Edwena
Lv 7
Edwena asked in Arts & HumanitiesHistory · 2 months ago

The year is 1860.  Did the average person have the concept of a machine?  Did the learned person have the concept of a powered machine?

What were the various machine devices and how were they powered?  Locomotives, wood and coal steam power, whale oil lighting,  But did they anticipate that new inventions were coming.  And, if they were coming, would that be the end of the need for forced human labor.  Not only in the USA, but all over the world.  Like in Russia, the end of the serf. So, the question is:  Was the concept of future machines part of the conversation regarding slavery in 1860?  Note that soon after, there are large factories, making remarkable things.  How could it all be invented in such a short period of time. Like how to make and use steel, etc. to make machines.

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  • larry1
    Lv 6
    2 months ago
    Favorite Answer

    Year 1860....yes the average average person had the concept of machines (USA). The 1st Industrial Revolution had already happened (1760-1840), although it happened mostly in Europe it happened in the US too. Eli Whitney's Cotton Gin was working from year 1800 man, animal, water powered. In 1861 the Union army was supplied with shells from ammunition 'factories' as were the Confederates. These early factories were almost all 'mills' that is water power provided the power to the machinery. Some were steam powered. There were water powered lumber mills/ garment factories. In 1860 these were relatively new and simple by our standards and most of the US were still farms unchanged since about 1820 but everyone knew about 'machines'. The steam locomotive/ RR were beginning their peak time.

    Did they anticipate new inventions coming in 1860...no...not yet. That would not come till after the Civil War (ended 1865) in the 1870's/1880's. In 1860 aside from the mill machines, gins/steam engines, trains, steam ships they already had in 1860 they expected no further advances.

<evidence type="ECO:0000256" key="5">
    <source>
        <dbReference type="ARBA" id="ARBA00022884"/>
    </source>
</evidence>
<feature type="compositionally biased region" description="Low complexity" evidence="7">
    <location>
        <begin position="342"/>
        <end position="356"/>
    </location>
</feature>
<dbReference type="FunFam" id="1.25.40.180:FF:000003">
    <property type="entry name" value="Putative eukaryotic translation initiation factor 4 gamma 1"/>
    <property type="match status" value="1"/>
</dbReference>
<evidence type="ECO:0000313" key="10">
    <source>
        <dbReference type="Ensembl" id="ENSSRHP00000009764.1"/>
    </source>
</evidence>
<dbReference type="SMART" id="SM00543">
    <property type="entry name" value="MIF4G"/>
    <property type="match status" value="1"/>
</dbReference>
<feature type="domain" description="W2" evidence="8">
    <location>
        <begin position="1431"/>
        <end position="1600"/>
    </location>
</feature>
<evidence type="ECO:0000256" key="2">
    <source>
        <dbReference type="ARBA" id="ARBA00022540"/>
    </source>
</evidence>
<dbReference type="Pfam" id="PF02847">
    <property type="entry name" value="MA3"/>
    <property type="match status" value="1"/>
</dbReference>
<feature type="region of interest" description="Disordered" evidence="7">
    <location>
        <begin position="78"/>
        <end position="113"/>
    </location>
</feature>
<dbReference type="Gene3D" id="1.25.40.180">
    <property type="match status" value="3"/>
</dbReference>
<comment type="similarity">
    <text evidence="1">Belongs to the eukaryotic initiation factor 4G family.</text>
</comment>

They assumed some progress but that things would stay the way they were in 1860 for at least 100 years. Best proof of this is the Confederates of the South, they started/fought the whole Civil War lost 325,000 dead to keep their slaves....slaves...that machines would have phased out and made unnecessary anyway by just 1890. So they had no idea what was coming.

    Our whole way of looking toward the future as constant improvement didn't start till the 1870's/1880's.

    How invented in such a short period of time that we had the 2nd and bigger Industrial Revolution (1870-1920)........

    1. Scientists were working quietly (1800-1860) making good progress.

    2. The 1st Industrial Revolution was built upon (factory idea/early machinery).

    3. New power sources were found and way better steam engines developed, coal, advanced steam engines, eventually petroleum.

    4. *The huge game changer...commercial electricity starting (1883) no one expected it, it was 'magic' for humans. It changed everything 1890 on.

  • Marli
    Lv 7
    2 months ago

    What do you think a locomotive was? It was a machine, powered by steam. A man had to shovel coal or wood into the boiler and water had to be boiled to make steam, but the locomotive pulled the cars.  Not the man. Not the horse. That machine pulled a heavier weight further than a man or a horse could, and soon locomotives pulled loads faster than they could.

    The spinning Jenny and the power loom were also machines, powered by water, like a grain mill, and later by steam.  Same with the steam press that produced more copies of a newspaper in less time than a hand press had done.

    The treadle sewing machine was powered by the human foot, but sewed seams in a few minutes, not hours.